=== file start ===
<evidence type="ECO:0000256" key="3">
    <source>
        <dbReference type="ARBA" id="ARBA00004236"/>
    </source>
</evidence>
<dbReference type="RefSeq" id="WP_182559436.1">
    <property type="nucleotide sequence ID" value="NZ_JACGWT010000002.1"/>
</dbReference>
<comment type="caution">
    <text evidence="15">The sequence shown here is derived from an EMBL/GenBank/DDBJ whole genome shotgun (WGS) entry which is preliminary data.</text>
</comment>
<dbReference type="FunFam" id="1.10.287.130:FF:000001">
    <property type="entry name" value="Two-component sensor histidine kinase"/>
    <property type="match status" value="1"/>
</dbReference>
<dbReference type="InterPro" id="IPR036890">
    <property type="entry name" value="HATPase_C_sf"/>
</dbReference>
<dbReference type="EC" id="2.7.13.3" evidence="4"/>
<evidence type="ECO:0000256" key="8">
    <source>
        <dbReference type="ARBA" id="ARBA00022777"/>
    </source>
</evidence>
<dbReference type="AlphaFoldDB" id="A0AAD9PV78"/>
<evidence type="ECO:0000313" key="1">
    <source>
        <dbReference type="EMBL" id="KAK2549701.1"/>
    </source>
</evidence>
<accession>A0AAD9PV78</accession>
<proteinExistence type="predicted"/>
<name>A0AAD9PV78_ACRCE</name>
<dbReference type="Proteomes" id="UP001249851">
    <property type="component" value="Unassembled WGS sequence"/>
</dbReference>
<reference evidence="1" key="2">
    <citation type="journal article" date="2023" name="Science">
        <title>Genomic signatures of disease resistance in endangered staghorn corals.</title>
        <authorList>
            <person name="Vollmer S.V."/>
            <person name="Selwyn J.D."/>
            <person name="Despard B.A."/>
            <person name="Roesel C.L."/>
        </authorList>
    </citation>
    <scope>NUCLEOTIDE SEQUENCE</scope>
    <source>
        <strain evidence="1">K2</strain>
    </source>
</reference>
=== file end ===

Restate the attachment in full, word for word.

<evidence type="ECO:0000256" key="3">
    <source>
        <dbReference type="ARBA" id="ARBA00004236"/>
    </source>
</evidence>
<dbReference type="RefSeq" id="WP_182559436.1">
    <property type="nucleotide sequence ID" value="NZ_JACGWT010000002.1"/>
</dbReference>
<comment type="caution">
    <text evidence="15">The sequence shown here is derived from an EMBL/GenBank/DDBJ whole genome shotgun (WGS) entry which is preliminary data.</text>
</comment>
<dbReference type="FunFam" id="1.10.287.130:FF:000001">
    <property type="entry name" value="Two-component sensor histidine kinase"/>
    <property type="match status" value="1"/>
</dbReference>
<dbReference type="InterPro" id="IPR036890">
    <property type="entry name" value="HATPase_C_sf"/>
</dbReference>
<dbReference type="EC" id="2.7.13.3" evidence="4"/>
<evidence type="ECO:0000256" key="8">
    <source>
        <dbReference type="ARBA" id="ARBA00022777"/>
    </source>
</evidence>
<dbReference type="AlphaFoldDB" id="A0AAD9PV78"/>
<evidence type="ECO:0000313" key="1">
    <source>
        <dbReference type="EMBL" id="KAK2549701.1"/>
    </source>
</evidence>
<accession>A0AAD9PV78</accession>
<proteinExistence type="predicted"/>
<name>A0AAD9PV78_ACRCE</name>
<dbReference type="Proteomes" id="UP001249851">
    <property type="component" value="Unassembled WGS sequence"/>
</dbReference>
<reference evidence="1" key="2">
    <citation type="journal article" date="2023" name="Science">
        <title>Genomic signatures of disease resistance in endangered staghorn corals.</title>
        <authorList>
            <person name="Vollmer S.V."/>
            <person name="Selwyn J.D."/>
            <person name="Despard B.A."/>
            <person name="Roesel C.L."/>
        </authorList>
    </citation>
    <scope>NUCLEOTIDE SEQUENCE</scope>
    <source>
        <strain evidence="1">K2</strain>
    </source>
</reference>